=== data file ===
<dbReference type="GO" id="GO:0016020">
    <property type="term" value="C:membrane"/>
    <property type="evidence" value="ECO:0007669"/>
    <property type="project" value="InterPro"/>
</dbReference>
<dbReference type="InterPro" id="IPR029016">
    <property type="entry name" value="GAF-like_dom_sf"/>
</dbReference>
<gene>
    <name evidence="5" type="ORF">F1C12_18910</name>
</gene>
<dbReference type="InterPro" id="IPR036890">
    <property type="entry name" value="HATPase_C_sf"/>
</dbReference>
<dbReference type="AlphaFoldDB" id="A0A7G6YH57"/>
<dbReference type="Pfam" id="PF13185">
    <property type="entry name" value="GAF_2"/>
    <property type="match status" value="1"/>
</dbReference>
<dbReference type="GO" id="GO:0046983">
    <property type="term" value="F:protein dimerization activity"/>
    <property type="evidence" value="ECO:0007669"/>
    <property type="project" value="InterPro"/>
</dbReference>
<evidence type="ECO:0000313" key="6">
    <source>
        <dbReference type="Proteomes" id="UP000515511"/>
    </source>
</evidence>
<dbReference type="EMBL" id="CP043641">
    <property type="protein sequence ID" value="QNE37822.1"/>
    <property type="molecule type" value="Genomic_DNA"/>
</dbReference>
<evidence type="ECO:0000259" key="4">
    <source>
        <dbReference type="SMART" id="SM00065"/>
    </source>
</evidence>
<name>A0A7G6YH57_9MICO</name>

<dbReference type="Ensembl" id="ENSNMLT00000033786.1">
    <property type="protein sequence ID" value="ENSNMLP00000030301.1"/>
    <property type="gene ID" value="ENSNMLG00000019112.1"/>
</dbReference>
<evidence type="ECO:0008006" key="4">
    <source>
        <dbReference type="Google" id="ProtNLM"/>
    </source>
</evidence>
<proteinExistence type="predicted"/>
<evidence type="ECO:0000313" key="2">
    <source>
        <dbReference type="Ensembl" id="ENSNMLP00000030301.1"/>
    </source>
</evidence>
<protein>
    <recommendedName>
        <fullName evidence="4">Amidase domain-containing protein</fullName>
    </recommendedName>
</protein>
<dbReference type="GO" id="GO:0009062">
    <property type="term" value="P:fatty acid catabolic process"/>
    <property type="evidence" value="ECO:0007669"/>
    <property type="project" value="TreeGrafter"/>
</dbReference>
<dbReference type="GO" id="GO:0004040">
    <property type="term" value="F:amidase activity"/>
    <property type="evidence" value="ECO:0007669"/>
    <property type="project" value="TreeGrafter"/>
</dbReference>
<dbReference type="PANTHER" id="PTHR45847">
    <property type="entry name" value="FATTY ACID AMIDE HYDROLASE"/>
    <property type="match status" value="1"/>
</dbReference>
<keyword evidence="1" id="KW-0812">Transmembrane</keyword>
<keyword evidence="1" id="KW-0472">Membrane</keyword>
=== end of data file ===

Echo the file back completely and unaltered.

<dbReference type="GO" id="GO:0016020">
    <property type="term" value="C:membrane"/>
    <property type="evidence" value="ECO:0007669"/>
    <property type="project" value="InterPro"/>
</dbReference>
<dbReference type="InterPro" id="IPR029016">
    <property type="entry name" value="GAF-like_dom_sf"/>
</dbReference>
<gene>
    <name evidence="5" type="ORF">F1C12_18910</name>
</gene>
<dbReference type="InterPro" id="IPR036890">
    <property type="entry name" value="HATPase_C_sf"/>
</dbReference>
<dbReference type="AlphaFoldDB" id="A0A7G6YH57"/>
<dbReference type="Pfam" id="PF13185">
    <property type="entry name" value="GAF_2"/>
    <property type="match status" value="1"/>
</dbReference>
<dbReference type="GO" id="GO:0046983">
    <property type="term" value="F:protein dimerization activity"/>
    <property type="evidence" value="ECO:0007669"/>
    <property type="project" value="InterPro"/>
</dbReference>
<evidence type="ECO:0000313" key="6">
    <source>
        <dbReference type="Proteomes" id="UP000515511"/>
    </source>
</evidence>
<dbReference type="EMBL" id="CP043641">
    <property type="protein sequence ID" value="QNE37822.1"/>
    <property type="molecule type" value="Genomic_DNA"/>
</dbReference>
<evidence type="ECO:0000259" key="4">
    <source>
        <dbReference type="SMART" id="SM00065"/>
    </source>
</evidence>
<name>A0A7G6YH57_9MICO</name>

<dbReference type="Ensembl" id="ENSNMLT00000033786.1">
    <property type="protein sequence ID" value="ENSNMLP00000030301.1"/>
    <property type="gene ID" value="ENSNMLG00000019112.1"/>
</dbReference>
<evidence type="ECO:0008006" key="4">
    <source>
        <dbReference type="Google" id="ProtNLM"/>
    </source>
</evidence>
<proteinExistence type="predicted"/>
<evidence type="ECO:0000313" key="2">
    <source>
        <dbReference type="Ensembl" id="ENSNMLP00000030301.1"/>
    </source>
</evidence>
<protein>
    <recommendedName>
        <fullName evidence="4">Amidase domain-containing protein</fullName>
    </recommendedName>
</protein>
<dbReference type="GO" id="GO:0009062">
    <property type="term" value="P:fatty acid catabolic process"/>
    <property type="evidence" value="ECO:0007669"/>
    <property type="project" value="TreeGrafter"/>
</dbReference>
<dbReference type="GO" id="GO:0004040">
    <property type="term" value="F:amidase activity"/>
    <property type="evidence" value="ECO:0007669"/>
    <property type="project" value="TreeGrafter"/>
</dbReference>
<dbReference type="PANTHER" id="PTHR45847">
    <property type="entry name" value="FATTY ACID AMIDE HYDROLASE"/>
    <property type="match status" value="1"/>
</dbReference>
<keyword evidence="1" id="KW-0812">Transmembrane</keyword>
<keyword evidence="1" id="KW-0472">Membrane</keyword>